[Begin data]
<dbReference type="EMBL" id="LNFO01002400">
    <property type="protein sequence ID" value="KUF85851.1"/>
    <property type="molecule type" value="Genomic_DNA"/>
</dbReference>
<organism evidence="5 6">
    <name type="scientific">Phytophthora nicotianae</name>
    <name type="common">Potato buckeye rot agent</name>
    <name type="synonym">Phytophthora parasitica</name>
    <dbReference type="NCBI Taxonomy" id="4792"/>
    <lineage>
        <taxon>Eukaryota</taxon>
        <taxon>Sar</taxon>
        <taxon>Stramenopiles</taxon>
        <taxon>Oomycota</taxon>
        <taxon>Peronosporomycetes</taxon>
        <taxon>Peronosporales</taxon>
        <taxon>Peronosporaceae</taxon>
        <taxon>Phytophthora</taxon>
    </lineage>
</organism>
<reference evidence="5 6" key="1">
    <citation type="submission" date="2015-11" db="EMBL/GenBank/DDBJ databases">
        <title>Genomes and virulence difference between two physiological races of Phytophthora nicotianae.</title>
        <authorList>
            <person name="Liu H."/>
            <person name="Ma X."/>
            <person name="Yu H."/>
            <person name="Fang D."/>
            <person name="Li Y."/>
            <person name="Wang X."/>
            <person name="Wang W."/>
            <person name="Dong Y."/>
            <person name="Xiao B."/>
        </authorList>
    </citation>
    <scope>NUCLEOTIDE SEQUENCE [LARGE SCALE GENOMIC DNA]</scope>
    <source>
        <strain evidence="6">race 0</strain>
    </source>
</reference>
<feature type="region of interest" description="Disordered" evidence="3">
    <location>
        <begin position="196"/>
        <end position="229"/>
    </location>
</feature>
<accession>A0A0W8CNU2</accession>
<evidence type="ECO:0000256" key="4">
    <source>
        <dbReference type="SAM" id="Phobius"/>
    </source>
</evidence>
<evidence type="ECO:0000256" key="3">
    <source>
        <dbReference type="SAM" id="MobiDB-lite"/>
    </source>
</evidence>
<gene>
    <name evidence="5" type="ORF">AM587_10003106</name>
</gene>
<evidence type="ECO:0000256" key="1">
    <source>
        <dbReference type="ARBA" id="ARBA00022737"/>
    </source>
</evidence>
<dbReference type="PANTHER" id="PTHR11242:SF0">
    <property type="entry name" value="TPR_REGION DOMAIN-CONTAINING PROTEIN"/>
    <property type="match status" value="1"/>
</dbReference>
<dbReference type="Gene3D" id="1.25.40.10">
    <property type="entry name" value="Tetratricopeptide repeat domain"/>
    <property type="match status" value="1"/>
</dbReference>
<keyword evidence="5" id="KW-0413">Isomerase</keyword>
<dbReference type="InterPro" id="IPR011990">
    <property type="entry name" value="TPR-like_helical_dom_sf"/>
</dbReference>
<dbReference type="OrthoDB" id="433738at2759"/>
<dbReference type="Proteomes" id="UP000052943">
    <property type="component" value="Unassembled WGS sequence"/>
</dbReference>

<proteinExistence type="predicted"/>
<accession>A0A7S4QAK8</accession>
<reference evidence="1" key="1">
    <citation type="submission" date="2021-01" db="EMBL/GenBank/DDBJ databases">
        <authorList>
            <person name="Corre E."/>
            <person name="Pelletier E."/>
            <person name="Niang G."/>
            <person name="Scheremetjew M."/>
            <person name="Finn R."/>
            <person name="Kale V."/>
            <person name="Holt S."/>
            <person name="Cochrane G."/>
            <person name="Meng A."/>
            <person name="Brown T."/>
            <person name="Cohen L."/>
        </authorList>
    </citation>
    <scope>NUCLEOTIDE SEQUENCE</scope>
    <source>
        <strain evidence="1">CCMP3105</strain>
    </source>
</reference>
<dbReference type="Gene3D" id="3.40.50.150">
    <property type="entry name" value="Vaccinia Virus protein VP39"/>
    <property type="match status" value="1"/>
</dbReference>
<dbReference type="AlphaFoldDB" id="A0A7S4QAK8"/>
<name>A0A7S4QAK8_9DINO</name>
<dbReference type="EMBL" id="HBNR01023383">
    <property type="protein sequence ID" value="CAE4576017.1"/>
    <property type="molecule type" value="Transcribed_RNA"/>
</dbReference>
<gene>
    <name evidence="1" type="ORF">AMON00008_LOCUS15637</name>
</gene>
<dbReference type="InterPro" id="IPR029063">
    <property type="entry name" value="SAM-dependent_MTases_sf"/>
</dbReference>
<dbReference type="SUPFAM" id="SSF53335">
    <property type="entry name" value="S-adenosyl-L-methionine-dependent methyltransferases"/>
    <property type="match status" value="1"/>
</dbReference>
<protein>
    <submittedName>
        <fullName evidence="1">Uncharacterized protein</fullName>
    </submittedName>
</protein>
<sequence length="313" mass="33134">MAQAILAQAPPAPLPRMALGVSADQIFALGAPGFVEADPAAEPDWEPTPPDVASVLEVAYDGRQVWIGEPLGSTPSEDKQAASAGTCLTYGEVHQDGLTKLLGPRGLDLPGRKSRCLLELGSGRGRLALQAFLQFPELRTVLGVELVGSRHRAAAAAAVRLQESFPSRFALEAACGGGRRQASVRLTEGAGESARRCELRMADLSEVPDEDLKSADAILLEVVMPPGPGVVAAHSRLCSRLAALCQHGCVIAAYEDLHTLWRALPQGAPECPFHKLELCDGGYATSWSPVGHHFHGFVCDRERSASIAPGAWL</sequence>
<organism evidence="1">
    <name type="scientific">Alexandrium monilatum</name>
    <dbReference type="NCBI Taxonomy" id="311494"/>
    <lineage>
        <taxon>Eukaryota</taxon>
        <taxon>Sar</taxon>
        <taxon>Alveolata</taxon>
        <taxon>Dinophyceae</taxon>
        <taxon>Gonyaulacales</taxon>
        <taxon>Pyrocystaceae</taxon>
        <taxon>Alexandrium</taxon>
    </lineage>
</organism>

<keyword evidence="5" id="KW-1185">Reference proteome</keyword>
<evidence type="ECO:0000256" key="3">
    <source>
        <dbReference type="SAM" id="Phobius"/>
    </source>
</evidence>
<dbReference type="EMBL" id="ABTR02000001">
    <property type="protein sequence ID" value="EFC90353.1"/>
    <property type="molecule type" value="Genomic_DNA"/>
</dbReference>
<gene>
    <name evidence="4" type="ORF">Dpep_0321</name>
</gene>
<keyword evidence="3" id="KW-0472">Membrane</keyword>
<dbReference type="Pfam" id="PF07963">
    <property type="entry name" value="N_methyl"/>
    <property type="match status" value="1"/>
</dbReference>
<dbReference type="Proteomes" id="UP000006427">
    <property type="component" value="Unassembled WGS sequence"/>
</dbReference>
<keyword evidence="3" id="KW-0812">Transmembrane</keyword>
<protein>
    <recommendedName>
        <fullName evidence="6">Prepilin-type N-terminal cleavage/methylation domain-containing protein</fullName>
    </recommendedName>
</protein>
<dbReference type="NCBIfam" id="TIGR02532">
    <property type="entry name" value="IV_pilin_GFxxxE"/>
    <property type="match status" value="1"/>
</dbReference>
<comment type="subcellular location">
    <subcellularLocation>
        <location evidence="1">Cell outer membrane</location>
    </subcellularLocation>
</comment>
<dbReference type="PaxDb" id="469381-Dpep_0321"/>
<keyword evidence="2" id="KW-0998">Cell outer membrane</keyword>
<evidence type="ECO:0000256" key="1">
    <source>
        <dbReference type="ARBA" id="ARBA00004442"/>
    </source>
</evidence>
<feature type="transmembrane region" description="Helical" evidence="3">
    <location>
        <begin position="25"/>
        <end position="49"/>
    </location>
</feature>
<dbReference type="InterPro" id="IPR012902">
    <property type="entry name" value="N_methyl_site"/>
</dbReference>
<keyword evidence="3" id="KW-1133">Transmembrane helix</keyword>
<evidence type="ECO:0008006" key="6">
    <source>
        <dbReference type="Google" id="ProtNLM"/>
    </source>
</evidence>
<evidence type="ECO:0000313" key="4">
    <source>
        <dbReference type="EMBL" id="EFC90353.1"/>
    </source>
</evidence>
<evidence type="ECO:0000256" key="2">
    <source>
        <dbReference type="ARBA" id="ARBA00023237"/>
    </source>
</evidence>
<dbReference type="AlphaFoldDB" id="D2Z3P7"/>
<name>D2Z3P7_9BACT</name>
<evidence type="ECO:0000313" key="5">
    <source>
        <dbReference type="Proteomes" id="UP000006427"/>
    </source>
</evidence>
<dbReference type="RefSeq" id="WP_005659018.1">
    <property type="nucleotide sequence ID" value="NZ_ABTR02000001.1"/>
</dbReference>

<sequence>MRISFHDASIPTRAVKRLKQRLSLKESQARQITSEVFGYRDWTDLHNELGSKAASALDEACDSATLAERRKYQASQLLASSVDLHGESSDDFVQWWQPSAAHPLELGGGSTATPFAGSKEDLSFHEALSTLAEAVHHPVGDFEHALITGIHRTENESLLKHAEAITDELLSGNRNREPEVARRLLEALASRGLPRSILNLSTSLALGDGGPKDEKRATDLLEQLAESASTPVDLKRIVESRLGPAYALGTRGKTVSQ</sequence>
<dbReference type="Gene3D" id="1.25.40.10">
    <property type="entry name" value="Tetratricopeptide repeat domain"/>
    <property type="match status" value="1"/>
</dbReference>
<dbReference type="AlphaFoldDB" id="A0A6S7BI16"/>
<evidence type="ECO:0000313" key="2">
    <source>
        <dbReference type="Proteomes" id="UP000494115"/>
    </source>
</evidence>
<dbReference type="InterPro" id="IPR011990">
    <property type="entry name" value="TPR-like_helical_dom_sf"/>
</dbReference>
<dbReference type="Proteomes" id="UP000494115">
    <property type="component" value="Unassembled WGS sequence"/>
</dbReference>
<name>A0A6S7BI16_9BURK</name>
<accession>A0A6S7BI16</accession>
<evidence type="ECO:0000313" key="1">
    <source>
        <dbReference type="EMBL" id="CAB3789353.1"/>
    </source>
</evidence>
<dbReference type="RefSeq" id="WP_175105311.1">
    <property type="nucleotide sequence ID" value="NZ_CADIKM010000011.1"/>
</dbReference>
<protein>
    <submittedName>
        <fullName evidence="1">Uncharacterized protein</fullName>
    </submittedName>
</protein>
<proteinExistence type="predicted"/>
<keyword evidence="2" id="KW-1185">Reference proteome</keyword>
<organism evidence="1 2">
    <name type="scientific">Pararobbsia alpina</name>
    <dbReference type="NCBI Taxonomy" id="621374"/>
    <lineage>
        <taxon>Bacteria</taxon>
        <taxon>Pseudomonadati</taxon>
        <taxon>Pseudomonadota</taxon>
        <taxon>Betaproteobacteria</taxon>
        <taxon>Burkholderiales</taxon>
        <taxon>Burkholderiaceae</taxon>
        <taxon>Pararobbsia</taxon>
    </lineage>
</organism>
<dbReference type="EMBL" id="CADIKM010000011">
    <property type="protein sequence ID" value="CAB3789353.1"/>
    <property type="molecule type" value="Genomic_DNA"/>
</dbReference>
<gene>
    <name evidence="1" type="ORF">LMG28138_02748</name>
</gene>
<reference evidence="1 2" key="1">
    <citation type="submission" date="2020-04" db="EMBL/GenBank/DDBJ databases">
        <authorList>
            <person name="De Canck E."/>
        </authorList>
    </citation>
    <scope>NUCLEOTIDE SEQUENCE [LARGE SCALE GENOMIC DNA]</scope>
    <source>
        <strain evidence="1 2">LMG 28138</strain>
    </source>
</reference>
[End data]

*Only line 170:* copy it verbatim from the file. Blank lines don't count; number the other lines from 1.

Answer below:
</protein>